Mugabe Threatens to Quit SADC Over Election Date Dispute

Zimbabwe’s President Robert Mugabe threatened to withdraw from a regional body as he pressed ahead with plans to hold elections this month despite a request by the Southern African Development Community that they be delayed to allow reforms.

Report by Bloomberg

“We are in SADC voluntarily,” he told a political rally to announce his Zimbabwe African National Union-Patriotic Front party’s election manifesto at a stadium on the outskirts of the capital, Harare, today. “If SADC decides to do stupid things we can withdraw.”

The 15-nation group, which in 2009 brokered an end to a decade-long political dispute in Zimbabwe, this month asked Mugabe to seek a delay to July 31 elections to allow reforms, that form part of a new constitution, to be enacted. Prime Minister Morgan Tsvangirai, whose Movement for Democratic change was compelled by SADC to join a coalition with Mugabe as part of the 2009 pact, has sought a postponement.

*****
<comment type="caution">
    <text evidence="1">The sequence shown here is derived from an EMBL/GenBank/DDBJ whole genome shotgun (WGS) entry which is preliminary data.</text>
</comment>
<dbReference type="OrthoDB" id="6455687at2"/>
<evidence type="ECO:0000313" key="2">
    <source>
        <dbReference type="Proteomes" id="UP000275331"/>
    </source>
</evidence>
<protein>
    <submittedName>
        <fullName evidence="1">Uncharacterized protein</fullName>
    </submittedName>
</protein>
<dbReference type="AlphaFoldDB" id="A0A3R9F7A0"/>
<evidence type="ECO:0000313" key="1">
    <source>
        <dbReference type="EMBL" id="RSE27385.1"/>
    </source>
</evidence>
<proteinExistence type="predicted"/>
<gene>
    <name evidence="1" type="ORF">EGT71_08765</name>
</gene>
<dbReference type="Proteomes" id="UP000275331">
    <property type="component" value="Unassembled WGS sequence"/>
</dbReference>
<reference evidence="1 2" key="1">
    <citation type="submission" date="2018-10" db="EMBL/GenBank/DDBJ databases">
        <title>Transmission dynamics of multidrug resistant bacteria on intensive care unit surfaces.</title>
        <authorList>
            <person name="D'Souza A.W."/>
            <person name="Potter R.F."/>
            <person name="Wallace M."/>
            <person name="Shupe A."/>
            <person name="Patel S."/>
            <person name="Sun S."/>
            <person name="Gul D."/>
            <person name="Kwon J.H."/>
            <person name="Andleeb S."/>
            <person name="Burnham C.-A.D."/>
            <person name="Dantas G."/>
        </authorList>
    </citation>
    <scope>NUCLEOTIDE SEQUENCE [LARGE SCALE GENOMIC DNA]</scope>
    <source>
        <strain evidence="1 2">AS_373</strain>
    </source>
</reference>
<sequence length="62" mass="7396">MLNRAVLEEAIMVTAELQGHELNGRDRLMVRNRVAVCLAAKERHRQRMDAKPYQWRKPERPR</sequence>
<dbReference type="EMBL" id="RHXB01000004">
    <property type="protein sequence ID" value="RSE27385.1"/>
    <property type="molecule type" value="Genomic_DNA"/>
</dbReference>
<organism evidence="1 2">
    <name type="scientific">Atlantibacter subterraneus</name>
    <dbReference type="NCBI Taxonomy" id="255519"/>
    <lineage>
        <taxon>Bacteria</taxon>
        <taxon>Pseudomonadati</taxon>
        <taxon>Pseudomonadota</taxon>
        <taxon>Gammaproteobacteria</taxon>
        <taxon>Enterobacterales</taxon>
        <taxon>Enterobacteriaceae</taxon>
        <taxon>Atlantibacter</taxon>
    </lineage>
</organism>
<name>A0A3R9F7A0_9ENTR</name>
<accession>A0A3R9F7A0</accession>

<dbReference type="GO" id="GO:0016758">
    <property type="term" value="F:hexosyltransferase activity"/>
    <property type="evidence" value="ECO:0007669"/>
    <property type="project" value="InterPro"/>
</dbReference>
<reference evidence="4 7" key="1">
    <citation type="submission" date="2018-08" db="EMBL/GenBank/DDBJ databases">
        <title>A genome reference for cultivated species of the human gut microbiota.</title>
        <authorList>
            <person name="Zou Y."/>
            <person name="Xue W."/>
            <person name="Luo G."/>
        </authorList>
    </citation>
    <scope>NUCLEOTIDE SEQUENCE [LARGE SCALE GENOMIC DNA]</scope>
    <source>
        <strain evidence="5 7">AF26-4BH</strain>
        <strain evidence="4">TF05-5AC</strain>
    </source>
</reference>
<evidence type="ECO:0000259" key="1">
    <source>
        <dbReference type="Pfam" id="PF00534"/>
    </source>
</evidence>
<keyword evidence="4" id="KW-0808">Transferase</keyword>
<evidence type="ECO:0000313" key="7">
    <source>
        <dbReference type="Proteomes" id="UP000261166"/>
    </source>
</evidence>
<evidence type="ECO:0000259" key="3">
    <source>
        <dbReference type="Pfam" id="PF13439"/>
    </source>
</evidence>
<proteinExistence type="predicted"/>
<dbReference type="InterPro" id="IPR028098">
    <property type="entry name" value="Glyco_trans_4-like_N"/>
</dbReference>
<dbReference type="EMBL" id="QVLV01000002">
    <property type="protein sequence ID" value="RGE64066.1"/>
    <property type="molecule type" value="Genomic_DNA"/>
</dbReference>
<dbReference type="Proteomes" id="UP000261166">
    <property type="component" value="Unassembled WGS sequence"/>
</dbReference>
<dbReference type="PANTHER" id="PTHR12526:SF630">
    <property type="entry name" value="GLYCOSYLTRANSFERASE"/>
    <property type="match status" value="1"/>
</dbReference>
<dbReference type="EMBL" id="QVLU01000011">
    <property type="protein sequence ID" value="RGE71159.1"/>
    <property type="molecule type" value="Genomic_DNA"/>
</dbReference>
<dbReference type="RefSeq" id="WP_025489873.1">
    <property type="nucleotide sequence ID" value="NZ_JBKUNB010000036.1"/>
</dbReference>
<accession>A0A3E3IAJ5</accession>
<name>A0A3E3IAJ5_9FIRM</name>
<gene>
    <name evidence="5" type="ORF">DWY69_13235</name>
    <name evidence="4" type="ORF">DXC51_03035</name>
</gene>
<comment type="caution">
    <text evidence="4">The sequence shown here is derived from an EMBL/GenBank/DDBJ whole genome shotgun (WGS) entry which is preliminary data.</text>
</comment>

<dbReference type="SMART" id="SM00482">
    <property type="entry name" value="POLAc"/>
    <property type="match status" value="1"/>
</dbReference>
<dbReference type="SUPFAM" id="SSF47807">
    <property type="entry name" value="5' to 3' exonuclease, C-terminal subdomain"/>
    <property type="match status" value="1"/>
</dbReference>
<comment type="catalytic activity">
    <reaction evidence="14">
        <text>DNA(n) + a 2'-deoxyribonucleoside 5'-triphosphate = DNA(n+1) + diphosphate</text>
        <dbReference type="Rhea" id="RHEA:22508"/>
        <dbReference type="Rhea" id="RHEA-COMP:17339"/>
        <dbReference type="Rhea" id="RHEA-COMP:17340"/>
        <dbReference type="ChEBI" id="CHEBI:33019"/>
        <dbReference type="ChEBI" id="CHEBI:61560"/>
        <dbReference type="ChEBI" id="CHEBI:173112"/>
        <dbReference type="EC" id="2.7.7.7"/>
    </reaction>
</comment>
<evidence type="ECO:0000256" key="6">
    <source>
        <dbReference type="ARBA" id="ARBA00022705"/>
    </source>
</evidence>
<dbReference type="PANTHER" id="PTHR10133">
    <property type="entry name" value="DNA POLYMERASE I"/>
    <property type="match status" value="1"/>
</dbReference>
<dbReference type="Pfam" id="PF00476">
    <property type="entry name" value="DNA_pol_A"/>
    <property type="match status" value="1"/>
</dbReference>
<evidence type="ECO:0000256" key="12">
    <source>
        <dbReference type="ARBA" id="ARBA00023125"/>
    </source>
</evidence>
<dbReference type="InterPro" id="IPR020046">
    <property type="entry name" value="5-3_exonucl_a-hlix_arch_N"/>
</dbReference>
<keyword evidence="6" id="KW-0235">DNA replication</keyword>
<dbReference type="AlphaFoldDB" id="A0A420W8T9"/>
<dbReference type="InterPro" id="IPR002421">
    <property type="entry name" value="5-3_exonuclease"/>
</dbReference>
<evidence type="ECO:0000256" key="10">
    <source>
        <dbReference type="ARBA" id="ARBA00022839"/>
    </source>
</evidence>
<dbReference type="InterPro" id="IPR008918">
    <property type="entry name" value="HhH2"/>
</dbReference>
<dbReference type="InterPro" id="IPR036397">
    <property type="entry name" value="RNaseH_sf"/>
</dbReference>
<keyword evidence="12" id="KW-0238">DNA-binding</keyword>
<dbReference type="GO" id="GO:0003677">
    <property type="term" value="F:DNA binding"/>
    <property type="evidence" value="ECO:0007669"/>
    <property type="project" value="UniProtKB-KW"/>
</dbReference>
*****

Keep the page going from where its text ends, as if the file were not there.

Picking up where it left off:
Yesterday Zimbabwe’s Constitutional Court upheld a ruling that elections should take place on July 31.

“It is a political decision and not a legal decision,” MDC spokesman Douglas Mwonzora said in a phone interview yesterday. He didn’t answer calls to his mobile phone today.

Tsvangirai has said he wants a code of conduct for police and military forces ahead of elections. The MDC has also demanded equal access to state media and closer inspection of the country’s voters’ roll before the vote.
‘Basic Reforms’

South Africa, a member of SADC, wants Zimbabwe to postpone the elections by at least a month to implement “basic reforms,” Lindiwe Zulu, an adviser to South African President Jacob Zuma and a member of SADC’s facilitation team for the elections, said in an interview on June 28.

“An ordinary woman says ‘no you can’t have elections on July 31?’” Mugabe said today. “Really did such a person think we as a country would take heed of this street woman’s stupid utterances?”

Mac Maharaj, a spokesman for Zuma, didn’t immediately respond to text messages and voice mails left on his mobile phone.

“We are not talking of defeat, we are talking of victory. We need political life,” Mugabe told supporters.

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